The Discovery Room keeps more exotic animals, like a tropical sun conure, several turtle species, leopard geckos, a sand boa, a blue-tongues skink and a California kingsnake.
Outside, former polo fields were allowed to grow out to become wildflower meadows, and at the ponds you may catch sight of beavers, turtles and ducks, while bobcats and white-tailed deer come to drink here.
The Perennial Garden is in bloom from spring to the end of the autumn, and in summer the Hummingbird and Butterfly Garden thrums with colourful creatures.
8. West Hartford Reservoir
This popular recreation area comprises a chain of six reservoirs along its eastern edge, all fringed with hilly forest for hikes and mountain biking.
The scenic, blue-blazed Metacomet Trail passes through this landscape atop the ridge of the same name on the way from the Long Island Sound to the border with Massachusetts.
On this tough walk you’ll be rewarded with heart-lifting natural sights like waterfalls, sheer cliffs and mountain peaks.
The west side of West Hartford Reservoir is the setting for Deer Cliff a tall rocky ledge measuring 1.5 miles from north to south.
There’s also intriguing history close to Reservoir #6 at the site of an encampment by Continental Soldiers in 1778 during the Revolutionary War.
9. Playhouse on Park
This flourishing, intimate performing arts theatre is integral to the West Hartford community, giving a springboard to emerging artistic talent both on and off the stage.
Every season there will be an eye-catching series of main stage plays and musicals.
On the schedule in 2018-2019 was One Flew Over The Cuckoo’s Nest, Murder For Two and the Scottsboro Boys (musical). Playhouse on Park also strives to produce original plays and musicals through its Playwrights on Park series, and there are comedy nights every couple of months, as well as a programme of shows especially for young audiences.
Central Connecticut’s top shopping mall is on the line between West Hartford and Farmington, and its name is a portmanteau of the two places.
Westfarms is the third-largest mall in the state, home to some luxury brands like Louis Vuitton, Apple, Tiffany & Co.
and Michael Kors, in between midmarket stores like H&M, J.
Crew, Hot Topic, Gap, Foot Locker and Banana Republic.
The four anchors are Macy’s, Nordstrom, JCPenney and Lord & Taylor, while Westfarms’ eateries have their own storefronts outside and include chains like California Pizza Kitchen, Brio Tuscan Grille, Taco Bell, P.F. Changs China Bistro, Dunkin Donuts and Subway.
11. Wolcott Park
One of five neatly tended local parks around West Hartford, Wolcott Park has recently been furnished with a splash pad for littler children.
Kids can also take on the playscape and sandpit, and there’s a pond with ducks to feed (oats and seeds!), and ample room for picnics.
You can also take advantage of the concession stand, tennis courts, a basketball court and a baseball diamond.
A nature trail weaves off into a wooded area and the park is lovely in spring when the fruit trees are in bloom.
12. Fernridge Park
A treasured amenity for generations, Fernridge Park has a great public pool, complete with a splash pad with wacky characters for children.
There are at least six hours of public swim time at the pool each day, while the mornings are normally set aside for lessons.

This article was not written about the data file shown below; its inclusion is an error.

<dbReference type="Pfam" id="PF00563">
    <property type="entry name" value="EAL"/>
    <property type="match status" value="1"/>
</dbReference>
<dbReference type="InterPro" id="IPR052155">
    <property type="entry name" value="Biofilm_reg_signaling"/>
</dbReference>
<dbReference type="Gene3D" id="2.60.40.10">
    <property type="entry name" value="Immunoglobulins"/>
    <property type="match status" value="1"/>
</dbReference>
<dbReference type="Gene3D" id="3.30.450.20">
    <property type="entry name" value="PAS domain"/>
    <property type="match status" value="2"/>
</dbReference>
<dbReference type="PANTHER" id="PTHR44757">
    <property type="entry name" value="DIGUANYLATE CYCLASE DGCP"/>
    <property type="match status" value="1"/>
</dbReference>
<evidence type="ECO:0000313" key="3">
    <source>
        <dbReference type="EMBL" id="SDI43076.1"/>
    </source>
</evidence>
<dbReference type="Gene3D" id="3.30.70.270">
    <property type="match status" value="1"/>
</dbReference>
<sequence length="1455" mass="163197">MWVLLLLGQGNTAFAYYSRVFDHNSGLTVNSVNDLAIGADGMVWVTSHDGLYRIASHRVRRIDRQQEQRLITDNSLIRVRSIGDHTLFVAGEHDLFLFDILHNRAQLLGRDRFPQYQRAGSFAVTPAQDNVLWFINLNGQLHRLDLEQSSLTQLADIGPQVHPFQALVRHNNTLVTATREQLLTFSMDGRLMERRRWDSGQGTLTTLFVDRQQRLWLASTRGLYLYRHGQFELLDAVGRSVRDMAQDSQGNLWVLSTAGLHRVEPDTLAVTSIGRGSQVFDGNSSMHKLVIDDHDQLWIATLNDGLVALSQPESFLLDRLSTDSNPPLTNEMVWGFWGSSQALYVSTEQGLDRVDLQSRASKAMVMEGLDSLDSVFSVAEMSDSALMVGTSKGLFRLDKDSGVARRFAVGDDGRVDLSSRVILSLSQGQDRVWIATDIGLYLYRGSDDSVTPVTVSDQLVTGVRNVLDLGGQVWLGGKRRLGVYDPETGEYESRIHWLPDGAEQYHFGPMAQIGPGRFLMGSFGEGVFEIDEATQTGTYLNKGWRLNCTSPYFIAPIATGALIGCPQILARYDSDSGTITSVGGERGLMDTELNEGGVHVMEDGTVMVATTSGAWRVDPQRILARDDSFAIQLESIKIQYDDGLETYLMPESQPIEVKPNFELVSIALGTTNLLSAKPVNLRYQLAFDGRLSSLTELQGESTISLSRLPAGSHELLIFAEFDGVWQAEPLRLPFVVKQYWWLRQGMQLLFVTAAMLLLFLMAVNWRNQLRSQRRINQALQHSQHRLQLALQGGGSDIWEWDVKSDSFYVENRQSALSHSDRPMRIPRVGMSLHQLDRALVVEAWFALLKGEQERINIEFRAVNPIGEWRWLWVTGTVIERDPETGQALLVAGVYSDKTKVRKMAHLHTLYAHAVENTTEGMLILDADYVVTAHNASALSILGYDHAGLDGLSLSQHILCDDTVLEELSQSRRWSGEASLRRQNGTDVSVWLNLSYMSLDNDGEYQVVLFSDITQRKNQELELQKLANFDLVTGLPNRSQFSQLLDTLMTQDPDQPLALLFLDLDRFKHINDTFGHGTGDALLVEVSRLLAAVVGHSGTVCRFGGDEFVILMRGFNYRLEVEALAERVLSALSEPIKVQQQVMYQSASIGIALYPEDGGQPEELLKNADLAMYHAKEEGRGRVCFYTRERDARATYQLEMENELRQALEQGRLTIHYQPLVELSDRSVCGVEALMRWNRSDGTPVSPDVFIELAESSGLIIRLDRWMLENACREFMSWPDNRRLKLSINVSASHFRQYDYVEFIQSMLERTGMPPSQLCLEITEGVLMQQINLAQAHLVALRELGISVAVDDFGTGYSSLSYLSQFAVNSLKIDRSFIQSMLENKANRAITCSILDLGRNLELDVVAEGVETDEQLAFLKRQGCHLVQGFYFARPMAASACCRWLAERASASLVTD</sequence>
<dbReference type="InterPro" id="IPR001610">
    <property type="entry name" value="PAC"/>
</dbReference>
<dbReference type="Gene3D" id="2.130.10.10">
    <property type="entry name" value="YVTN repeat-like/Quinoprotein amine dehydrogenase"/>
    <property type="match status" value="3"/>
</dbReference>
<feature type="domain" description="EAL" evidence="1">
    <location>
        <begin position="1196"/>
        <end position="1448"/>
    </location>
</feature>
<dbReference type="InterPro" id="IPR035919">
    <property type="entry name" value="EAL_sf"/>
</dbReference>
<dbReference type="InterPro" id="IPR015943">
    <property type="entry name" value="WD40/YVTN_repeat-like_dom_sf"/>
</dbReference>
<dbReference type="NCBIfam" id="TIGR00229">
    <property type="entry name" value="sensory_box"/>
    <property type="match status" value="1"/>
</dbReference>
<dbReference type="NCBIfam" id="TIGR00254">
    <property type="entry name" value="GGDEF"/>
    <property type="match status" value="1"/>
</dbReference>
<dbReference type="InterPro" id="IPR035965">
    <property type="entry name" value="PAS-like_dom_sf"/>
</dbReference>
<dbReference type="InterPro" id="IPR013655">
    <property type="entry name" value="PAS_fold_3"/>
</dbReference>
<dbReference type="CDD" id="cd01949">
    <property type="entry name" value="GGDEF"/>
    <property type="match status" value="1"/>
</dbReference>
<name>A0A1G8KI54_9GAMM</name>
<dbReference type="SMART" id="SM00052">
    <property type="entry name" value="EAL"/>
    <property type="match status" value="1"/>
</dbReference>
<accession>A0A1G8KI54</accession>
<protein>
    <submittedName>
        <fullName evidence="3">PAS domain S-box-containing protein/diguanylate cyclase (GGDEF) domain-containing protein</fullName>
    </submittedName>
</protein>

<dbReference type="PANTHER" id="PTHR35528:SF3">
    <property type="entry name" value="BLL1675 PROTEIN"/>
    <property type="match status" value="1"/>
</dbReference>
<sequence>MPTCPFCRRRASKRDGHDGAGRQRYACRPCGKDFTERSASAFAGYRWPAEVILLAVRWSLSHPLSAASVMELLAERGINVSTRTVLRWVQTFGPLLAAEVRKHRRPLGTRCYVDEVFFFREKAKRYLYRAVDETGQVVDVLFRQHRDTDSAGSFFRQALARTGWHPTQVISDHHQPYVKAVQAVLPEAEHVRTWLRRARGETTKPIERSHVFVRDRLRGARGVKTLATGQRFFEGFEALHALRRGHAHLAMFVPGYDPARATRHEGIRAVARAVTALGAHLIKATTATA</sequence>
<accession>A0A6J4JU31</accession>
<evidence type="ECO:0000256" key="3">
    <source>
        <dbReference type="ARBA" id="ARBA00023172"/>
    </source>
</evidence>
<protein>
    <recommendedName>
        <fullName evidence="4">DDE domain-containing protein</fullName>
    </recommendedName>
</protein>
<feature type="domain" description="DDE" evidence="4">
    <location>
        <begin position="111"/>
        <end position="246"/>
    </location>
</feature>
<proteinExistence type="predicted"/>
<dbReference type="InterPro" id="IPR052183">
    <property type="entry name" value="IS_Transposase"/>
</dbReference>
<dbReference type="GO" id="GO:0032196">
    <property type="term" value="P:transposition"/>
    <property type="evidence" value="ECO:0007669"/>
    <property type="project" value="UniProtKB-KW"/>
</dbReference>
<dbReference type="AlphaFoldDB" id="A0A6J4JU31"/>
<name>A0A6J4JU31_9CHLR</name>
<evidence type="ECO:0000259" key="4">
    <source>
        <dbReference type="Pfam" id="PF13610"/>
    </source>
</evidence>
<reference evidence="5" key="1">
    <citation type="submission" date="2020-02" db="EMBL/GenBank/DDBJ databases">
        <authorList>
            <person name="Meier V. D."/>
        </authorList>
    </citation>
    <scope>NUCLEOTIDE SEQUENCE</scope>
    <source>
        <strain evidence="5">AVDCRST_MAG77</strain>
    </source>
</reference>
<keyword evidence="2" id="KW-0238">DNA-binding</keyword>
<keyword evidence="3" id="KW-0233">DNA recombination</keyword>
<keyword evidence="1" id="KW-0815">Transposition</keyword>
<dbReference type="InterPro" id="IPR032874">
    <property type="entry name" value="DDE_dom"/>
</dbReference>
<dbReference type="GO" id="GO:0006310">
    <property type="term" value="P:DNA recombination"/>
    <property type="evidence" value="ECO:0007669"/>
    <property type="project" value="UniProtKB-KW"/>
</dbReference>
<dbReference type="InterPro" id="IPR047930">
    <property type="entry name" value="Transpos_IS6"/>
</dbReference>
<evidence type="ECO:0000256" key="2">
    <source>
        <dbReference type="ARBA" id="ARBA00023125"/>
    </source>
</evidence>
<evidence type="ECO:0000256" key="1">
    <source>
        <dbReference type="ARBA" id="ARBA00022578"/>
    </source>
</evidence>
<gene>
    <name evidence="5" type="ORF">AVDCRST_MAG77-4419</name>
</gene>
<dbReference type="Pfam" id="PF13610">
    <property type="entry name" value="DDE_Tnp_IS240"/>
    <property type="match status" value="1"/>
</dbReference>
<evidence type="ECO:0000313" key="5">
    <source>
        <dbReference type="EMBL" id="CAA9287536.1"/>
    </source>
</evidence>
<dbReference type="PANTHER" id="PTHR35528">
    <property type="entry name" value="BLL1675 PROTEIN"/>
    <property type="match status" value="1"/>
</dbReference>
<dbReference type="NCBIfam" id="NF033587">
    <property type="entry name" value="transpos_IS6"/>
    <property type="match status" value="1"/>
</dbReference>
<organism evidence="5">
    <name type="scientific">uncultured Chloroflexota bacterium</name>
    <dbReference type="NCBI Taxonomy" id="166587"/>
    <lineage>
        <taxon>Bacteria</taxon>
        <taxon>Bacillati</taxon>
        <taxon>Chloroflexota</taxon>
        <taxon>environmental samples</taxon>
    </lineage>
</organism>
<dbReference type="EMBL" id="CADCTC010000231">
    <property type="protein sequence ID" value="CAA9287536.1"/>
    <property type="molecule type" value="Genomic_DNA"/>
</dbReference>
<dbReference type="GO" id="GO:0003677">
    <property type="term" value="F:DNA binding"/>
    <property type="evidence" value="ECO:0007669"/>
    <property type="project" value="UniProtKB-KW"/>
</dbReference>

Also for smaller family members is a pair of well-appointed playgrounds, while there’s an area set aside for picnics.
When it comes to sports you’ve got a baseball diamond, tennis courts, a basketball court and generous grassy spaces for frisbee games.
13. Mark Twain House & Museum
West Hartford and Hartford are contiguous, which puts a lot of interesting sights and attractions in easy reach, and none is more absorbing than Mark Twain’s purpose-built residence.
Less than a mile down the road from Elizabeth Park, this sublime American High Gothic house went up in 1874 and Twain and his family would live here until 1891 when they were forced to move to Europe because of financial troubles.
You may get frissons knowing that The Adventures of Tom Sawyer, The Prince and the Pauper and Adventures of Huckleberry Finn were all written right here in the Billiards Room.
As well as its whimsical design and literary history the house is remarkable for its technology, as Twain was an early adopter and installed gadgets like an early telephone.
In 1881 the interiors were remodelled at great expense under the supervision of Louis Comfort Tiffany.
An environmentally-friendly visitor centre showcasing Twain’s life and work was built next door in 2003, while a tour of the house’s restored interiors is an experience you won’t soon forget.
14. Thomas Hooker Brewery
Thomas Hooker is a Hartford and Connecticut institution, and has two locations in the area, the closest of which is the brewery and tasting room ten minutes away in Bloomfield.
At the time of writing in July 2019 there were 19 different beers on tap at this brewery, like a chocolate truffle stout, a malty Irish red, a Czech-style blonde ale, a summery watermelon ale and an array of creative IPAs, such as Golden Nymph, brewed with a blend of Citra, Calypso and El Dorado hops.
There’s free Wi-Fi, an outdoor patio, and a gift shop selling t-shirts and accessories.
If you don’t have time to stop you can pick up most of Thomas Hooker’s range in cans to go.
15. Iwo Jima Survivors Memorial Park
One of the 20th-century images burned into the world’s consciousness is the photograph of US Marines raising the Stars and Stripes on the tiny volcanic island of Iwo Jima.
This came on February 23, 1945, during a brutal five-week battle that would leave 6,821 American and 18,375 Japanese dead.
The National Iwo Jima Memorial was erected on the line between New Britain and Newington, barely ten minutes from West Hartford Center.
The memorial depicts that abiding image and was put up by Newington’s Iwo Jima Survivors Association and dedicated in 1995 on the 50th anniversary of the famous flag-raising on Iwo Jima.
There’s an eternal flame and monuments to military chaplains and the combat Medical Corps, while the memorial itself bears the names of the 100 men from Connecticut who died in the battle.